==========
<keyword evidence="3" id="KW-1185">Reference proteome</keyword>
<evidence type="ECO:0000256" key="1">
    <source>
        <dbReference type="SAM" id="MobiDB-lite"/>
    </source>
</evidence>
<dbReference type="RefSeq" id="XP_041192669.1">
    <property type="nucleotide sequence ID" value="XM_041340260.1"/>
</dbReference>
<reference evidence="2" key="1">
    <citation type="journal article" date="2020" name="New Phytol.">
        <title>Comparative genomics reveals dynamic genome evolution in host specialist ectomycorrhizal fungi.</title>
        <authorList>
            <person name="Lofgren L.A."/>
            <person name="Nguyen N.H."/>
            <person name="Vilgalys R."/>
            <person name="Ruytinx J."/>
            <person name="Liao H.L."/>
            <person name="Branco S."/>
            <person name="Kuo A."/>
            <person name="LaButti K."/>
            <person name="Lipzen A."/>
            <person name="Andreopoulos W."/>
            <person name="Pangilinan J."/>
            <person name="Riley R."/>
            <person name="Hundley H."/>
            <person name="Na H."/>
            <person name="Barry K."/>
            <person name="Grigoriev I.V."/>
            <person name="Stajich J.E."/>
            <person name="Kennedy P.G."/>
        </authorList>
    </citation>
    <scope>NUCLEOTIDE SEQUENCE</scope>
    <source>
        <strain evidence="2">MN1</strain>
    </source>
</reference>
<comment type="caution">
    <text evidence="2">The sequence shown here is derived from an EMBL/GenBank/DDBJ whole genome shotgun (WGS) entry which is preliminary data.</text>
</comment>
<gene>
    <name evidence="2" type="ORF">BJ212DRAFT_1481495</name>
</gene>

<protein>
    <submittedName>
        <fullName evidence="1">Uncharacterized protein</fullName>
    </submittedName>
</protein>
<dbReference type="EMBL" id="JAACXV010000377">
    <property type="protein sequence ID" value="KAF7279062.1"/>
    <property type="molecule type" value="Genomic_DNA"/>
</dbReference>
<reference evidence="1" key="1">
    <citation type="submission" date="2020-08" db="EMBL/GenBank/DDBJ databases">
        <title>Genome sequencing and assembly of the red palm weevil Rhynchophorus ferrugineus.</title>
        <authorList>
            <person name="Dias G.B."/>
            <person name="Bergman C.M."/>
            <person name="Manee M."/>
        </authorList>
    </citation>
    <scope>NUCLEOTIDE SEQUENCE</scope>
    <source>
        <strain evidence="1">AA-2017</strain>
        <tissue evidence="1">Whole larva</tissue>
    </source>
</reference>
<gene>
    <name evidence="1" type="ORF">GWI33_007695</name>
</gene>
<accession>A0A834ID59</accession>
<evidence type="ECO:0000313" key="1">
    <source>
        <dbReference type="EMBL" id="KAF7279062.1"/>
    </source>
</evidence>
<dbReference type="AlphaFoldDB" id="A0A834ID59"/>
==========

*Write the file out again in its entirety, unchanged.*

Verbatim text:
<keyword evidence="3" id="KW-1185">Reference proteome</keyword>
<evidence type="ECO:0000256" key="1">
    <source>
        <dbReference type="SAM" id="MobiDB-lite"/>
    </source>
</evidence>
<dbReference type="RefSeq" id="XP_041192669.1">
    <property type="nucleotide sequence ID" value="XM_041340260.1"/>
</dbReference>
<reference evidence="2" key="1">
    <citation type="journal article" date="2020" name="New Phytol.">
        <title>Comparative genomics reveals dynamic genome evolution in host specialist ectomycorrhizal fungi.</title>
        <authorList>
            <person name="Lofgren L.A."/>
            <person name="Nguyen N.H."/>
            <person name="Vilgalys R."/>
            <person name="Ruytinx J."/>
            <person name="Liao H.L."/>
            <person name="Branco S."/>
            <person name="Kuo A."/>
            <person name="LaButti K."/>
            <person name="Lipzen A."/>
            <person name="Andreopoulos W."/>
            <person name="Pangilinan J."/>
            <person name="Riley R."/>
            <person name="Hundley H."/>
            <person name="Na H."/>
            <person name="Barry K."/>
            <person name="Grigoriev I.V."/>
            <person name="Stajich J.E."/>
            <person name="Kennedy P.G."/>
        </authorList>
    </citation>
    <scope>NUCLEOTIDE SEQUENCE</scope>
    <source>
        <strain evidence="2">MN1</strain>
    </source>
</reference>
<comment type="caution">
    <text evidence="2">The sequence shown here is derived from an EMBL/GenBank/DDBJ whole genome shotgun (WGS) entry which is preliminary data.</text>
</comment>
<gene>
    <name evidence="2" type="ORF">BJ212DRAFT_1481495</name>
</gene>

<protein>
    <submittedName>
        <fullName evidence="1">Uncharacterized protein</fullName>
    </submittedName>
</protein>
<dbReference type="EMBL" id="JAACXV010000377">
    <property type="protein sequence ID" value="KAF7279062.1"/>
    <property type="molecule type" value="Genomic_DNA"/>
</dbReference>
<reference evidence="1" key="1">
    <citation type="submission" date="2020-08" db="EMBL/GenBank/DDBJ databases">
        <title>Genome sequencing and assembly of the red palm weevil Rhynchophorus ferrugineus.</title>
        <authorList>
            <person name="Dias G.B."/>
            <person name="Bergman C.M."/>
            <person name="Manee M."/>
        </authorList>
    </citation>
    <scope>NUCLEOTIDE SEQUENCE</scope>
    <source>
        <strain evidence="1">AA-2017</strain>
        <tissue evidence="1">Whole larva</tissue>
    </source>
</reference>
<gene>
    <name evidence="1" type="ORF">GWI33_007695</name>
</gene>
<accession>A0A834ID59</accession>
<evidence type="ECO:0000313" key="1">
    <source>
        <dbReference type="EMBL" id="KAF7279062.1"/>
    </source>
</evidence>
<dbReference type="AlphaFoldDB" id="A0A834ID59"/>